My wife's iPhone has 8GB and she's got a lot of videos on there and a couple movies. I think that's really just fine and 16 would be great.

That's fine if she has built up her movies and music collection based on an 8Gb iPod. My collection is over 50Gb in iTunes so if it goes kaput, my only 'upgrade' would be 16Gb which would not be acceptable.

I don't believe the article really. Maybe 16Gb flash nano but not 6th gen iPod. I reckon it will use both flash and HDD. Maybe a version of OSX on the flash memory with a 120Gb HDD for the music/videos?

D
post #25 of 73
Since introducing the iPod nano in 2005, the company has slowly shifted all of its other handheld devices to the more reliable solid-state NAND flash memory.

Nice marketing chatter.

If they could put a 1 TB WD drive in the form factor of 1.8in drive it would last longer and cost less than the NAND flash memory.

We know NAND flash memory will fail far sooner after so many read/writes to memory over that of a conventional HDD.

From Wikipedia: http://en.wikipedia.org/wiki/Flash_memory

...An obvious extension of flash memory would be as a replacement for hard disks. Flash memory does not have the mechanical limitations and latencies of hard drives, so the idea of a solid state drive, or SSD, is attractive when considering speed, noise, power consumption, and reliability.
There remain some aspects of flash-based SSD's that make the idea unattractive. Most importantly, the cost per gigabyte of flash memory remains significantly higher than that of platter-based hard drives. Although this ratio is decreasing rapidly for flash memory, it is not yet clear that flash memory will catch up to the capacities and affordability offered by platter-based storage. Still, research and development is sufficiently vigorous that it is not clear that it will not happen, either.
There is also some concern that the finite number of erase/write cycles of flash memory would render flash memory unable to support an operating system. This seems to be a decreasing issue as warranties on flash-based SSD's are approaching those of current hard drives.


This is rich. They determine that flash memory warranties being on-par with HDD absolves them from the reality that the memory will fail far sooner than a traditional drive. This wreaks of legal protectionism and not technical superiority.
post #26 of 73
Quote:
Originally Posted by caliminius View Post

I know I don't have to replace my iPod with every new release (my current iPod is in fact the first and only one I've owned). But say it dropped dead tomorrow and Apple announced new video iPods with a "whopping" 16GB of flash RAM storage along with the simultaneous discontinuation of the current 5G video iPod line.

A flash based device is a lot less likely to drop dead. Replacement parts and repair services are very easy to get though.
post #27 of 73
Just another off-base prediction brought to you by the DigiTimes confusion farm.

I choose to ignore it entirely. (Except to post this, I guess.)
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post #28 of 73
Remember that when they introduced the nano and cancelled the mini, they kept the same prices but lowered the amount of storage space.
post #29 of 73
you're all being ridackulous. i used to think i had to carry around my entire itunes collection on my iPod. my last iPod was 20 gig clickwheel w/ b&w screen. when i bought it my itunes was around 18 gigs. now it's around 203.47 gigs, and i got rid of my 20 gig ipod for the 8 gig iPhone. i love it. i just autofill the thing every few nights while it's charging. [i keep the three or four albums i'm currently listening to on at all times - icky thump, shine on, and year zero]. there i no need for me to carry around everything i've got, but when my phone is in shuffle, i hear music i haven't heard in 15 years - everything from !!! to the zips.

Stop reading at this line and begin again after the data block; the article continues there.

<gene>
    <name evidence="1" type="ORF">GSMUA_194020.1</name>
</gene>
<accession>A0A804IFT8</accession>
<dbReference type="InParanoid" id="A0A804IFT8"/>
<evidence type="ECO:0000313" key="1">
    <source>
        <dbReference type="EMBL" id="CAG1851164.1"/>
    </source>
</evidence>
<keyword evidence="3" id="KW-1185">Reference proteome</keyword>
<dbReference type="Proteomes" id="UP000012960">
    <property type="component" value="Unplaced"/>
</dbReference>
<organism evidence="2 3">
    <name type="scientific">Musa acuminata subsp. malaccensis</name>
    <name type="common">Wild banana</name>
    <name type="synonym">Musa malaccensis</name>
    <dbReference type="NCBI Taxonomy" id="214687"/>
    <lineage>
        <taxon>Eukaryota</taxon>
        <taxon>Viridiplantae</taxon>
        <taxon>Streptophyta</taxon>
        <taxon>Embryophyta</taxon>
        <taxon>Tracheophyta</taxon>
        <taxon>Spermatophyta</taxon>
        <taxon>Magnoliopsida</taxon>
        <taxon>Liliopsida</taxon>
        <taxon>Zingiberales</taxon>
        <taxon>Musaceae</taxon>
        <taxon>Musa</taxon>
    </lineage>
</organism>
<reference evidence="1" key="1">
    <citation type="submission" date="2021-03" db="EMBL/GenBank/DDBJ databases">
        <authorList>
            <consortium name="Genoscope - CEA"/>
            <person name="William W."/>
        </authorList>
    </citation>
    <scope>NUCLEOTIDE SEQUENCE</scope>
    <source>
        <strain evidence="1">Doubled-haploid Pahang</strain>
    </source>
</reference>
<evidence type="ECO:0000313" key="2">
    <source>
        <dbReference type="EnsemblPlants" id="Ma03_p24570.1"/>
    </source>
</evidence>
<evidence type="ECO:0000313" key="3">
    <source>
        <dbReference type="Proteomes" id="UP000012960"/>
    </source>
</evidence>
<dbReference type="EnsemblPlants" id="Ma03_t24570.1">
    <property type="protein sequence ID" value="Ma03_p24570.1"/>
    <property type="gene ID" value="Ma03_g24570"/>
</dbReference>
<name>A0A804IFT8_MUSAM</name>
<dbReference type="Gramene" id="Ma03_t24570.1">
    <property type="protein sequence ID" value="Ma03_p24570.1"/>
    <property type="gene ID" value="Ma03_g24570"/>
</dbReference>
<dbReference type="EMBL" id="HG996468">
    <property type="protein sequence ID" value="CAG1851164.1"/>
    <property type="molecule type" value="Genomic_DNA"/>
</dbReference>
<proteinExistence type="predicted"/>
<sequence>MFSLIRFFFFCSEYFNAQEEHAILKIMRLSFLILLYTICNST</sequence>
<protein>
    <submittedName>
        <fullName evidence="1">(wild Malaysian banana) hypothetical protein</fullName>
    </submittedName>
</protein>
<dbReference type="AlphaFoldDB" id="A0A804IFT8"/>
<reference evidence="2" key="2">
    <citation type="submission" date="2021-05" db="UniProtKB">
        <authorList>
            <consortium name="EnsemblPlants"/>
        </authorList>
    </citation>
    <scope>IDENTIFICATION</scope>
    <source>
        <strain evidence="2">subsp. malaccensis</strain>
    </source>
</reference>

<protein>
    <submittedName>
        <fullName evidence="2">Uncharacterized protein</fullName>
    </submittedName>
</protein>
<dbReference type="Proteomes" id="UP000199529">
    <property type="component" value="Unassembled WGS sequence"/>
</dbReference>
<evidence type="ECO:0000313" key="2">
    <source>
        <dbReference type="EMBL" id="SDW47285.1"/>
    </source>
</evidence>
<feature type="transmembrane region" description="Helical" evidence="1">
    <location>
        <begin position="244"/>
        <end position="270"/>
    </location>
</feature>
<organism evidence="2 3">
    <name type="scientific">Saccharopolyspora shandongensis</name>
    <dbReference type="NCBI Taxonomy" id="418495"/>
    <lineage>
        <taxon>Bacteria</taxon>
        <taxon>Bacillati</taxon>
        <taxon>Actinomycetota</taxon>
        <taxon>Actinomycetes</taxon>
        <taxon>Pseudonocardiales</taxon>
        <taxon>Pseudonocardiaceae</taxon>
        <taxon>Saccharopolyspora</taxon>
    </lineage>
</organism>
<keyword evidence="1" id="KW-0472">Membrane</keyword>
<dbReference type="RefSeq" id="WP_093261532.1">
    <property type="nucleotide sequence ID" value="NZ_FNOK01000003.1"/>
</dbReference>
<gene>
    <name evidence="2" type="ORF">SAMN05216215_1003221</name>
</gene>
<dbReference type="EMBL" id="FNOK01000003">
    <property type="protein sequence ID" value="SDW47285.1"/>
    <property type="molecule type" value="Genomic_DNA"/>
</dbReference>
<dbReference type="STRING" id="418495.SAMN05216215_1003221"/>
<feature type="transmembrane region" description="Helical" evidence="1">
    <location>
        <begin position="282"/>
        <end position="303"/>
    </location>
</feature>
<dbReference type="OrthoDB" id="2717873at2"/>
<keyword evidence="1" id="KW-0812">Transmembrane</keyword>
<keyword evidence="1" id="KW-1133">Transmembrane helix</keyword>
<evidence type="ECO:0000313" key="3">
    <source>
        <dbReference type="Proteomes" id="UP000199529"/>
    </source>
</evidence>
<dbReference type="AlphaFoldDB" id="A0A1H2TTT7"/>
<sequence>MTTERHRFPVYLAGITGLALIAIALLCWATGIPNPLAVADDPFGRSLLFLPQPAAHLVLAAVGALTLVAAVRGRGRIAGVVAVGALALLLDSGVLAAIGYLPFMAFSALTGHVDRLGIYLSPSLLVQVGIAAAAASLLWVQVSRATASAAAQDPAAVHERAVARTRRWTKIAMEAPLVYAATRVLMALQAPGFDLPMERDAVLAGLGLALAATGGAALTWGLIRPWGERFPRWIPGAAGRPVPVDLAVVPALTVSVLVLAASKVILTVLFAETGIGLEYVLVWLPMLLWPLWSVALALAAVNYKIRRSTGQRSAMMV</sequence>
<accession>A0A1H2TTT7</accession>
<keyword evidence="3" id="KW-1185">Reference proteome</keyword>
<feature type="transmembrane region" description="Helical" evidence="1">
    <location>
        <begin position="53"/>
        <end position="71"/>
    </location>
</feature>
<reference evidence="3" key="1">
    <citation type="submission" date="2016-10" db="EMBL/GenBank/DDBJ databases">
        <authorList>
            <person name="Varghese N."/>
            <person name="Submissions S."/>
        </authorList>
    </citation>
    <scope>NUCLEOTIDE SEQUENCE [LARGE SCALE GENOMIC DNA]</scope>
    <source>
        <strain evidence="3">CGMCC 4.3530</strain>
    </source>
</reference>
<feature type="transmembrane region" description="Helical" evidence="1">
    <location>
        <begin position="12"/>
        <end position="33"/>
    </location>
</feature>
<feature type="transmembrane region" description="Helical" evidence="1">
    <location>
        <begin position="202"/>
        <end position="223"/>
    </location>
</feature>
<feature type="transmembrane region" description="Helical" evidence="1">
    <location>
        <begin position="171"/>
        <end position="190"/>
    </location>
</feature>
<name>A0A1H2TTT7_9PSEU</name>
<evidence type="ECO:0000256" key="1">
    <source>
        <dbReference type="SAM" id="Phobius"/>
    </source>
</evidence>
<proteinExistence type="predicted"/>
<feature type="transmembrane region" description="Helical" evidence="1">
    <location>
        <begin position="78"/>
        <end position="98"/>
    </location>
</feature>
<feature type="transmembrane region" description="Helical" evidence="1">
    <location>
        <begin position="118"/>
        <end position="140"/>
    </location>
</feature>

post #30 of 73
You guys and or storage requirements....

They won't make a 16gb video ipod. That will give you like 10 movies and as many albums. But I also hear people saying "geeze, 16 gb? I'm archiving my entire 500+ DVD collection, wtf?!? 16gb is worthless!" This is precisely why itunes updates your ipod so seamlessly. And when was the last time you watched Rocky IV anyways? If you really want to watch some crappy movie instead of your son's baseball game, think about it ahead of time.

On a side note: you're not allowed to check your email on your ipone while simultaneously ordering drinks at the bar...even if you're a 40-something VP.
post #31 of 73
Quote:
Originally Posted by mdriftmeyer View Post


If they could put a 1 TB WD drive in the form factor of 1.8in drive it would last longer and cost less than the NAND flash memory.

We know NAND flash memory will fail far sooner after so many read/writes to memory over that of a conventional HDD.

From Wikipedia: http://en.wikipedia.org/wiki/Flash_memory

Wikipedia is not an authoritative source. In any case HDDs also have failure modes that appear to be more common than originally thought based on some Google disk failure data. Smaller form factor drives used in a mobile environment fail faster.

Quote:
This is rich. They determine that flash memory warranties being on-par with HDD absolves them from the reality that the memory will fail far sooner than a traditional drive. This wreaks of legal protectionism and not technical superiority.

Wear leveling algorithims and larger capacities reduce the MTBF of flash devices to the point where its not as much an issue. ESPECIALLY for an iPod type device unless you delete all your songs and movies on a periodic basis for replacement. Even so, the duty cycle is very long even for something like a Shuffle.

Vinea
post #32 of 73
i'm going to figure out a way to hook up my lacie 1.5tb big disk to my iphone. that would be schweet.
post #33 of 73
I can see a market for this, but it obviously won't replace the existing hard-drive based iPods. Those people who are keeping their entire music collection on their iPod actually need those tens-of-GB capacities.